Nationalization Leads to Spike in Afghan Guards’ Cost

Congress Mulls Ditching Aid Programs as Too Pricey to Guard

The nationalization of the “private security contractor” industry in Afghanistan has led to a massive increase in prices. It has also lead to considerable anger in the US Congress, and discussions over which, if any, aid projects will continue with the newer, pricier guards.

Personally, I’m offended,” said Rep. Jason Chaffetz (UT – R). “I think we are being pushed around.” A recent audit showed that the cost of USAID projects in Afghanistan could rise by “as much as 46%” because of the increased costs associated with the Afghan Public Protection Force (APPF).

The origins of the APPF are complicated. The US and other occupation forces have long used private contractors and subcontractors to protect shipments and projects. Afghan President Hamid Karzai railed against the contractors, saying that the massive number of decently paid positions were making it harder to recruit people to the police and military. He attempted to ban them several times over the years, but the efforts were repeatedly spurned by the US.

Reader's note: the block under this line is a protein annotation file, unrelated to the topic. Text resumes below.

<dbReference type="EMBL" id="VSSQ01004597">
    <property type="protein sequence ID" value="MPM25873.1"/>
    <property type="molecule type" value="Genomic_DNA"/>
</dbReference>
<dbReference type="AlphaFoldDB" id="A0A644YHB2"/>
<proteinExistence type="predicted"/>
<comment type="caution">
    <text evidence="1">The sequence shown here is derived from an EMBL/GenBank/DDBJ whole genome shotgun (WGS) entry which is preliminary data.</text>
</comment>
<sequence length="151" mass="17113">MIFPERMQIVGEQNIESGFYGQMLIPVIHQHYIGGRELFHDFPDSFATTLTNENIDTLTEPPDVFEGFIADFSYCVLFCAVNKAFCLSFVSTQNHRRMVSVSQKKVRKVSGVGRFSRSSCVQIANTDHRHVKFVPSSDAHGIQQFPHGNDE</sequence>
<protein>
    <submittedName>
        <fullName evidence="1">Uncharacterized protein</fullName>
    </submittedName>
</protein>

At the same time, the US started to express concern that some of the subcontractors were keeping costs down by funneling fractions of their payments to insurgent factions as bribes not to attack them.

The “answer” eventually arrived at for both concerns was to nationalize all the private contractors under the APPF, an Afghan government-owned business that has a monopoly on “private” security. As usual, this isn’t nearly the cureall it was supposed to be.

That’s because the APPF charges more—a lot more. The flat rate “cost” for the security forces is higher, they expect the US to pay for contractor’s uniforms, and there is a 20 percent surcharge that is simply called “profit,” and no one seems sure where that goes.

It’s theoretically supposed to answer the concerns of contractors secretly in league with contractors too, but Afghanistan’s national security forces haven’t had a great reputation either.

Author: Jason Ditz

Jason Ditz is Senior Editor for He has 20 years of experience in foreign policy research and his work has appeared in The American Conservative, Responsible Statecraft, Forbes, Toronto Star, Minneapolis Star-Tribune, Providence Journal, Washington Times, and the Detroit Free Press.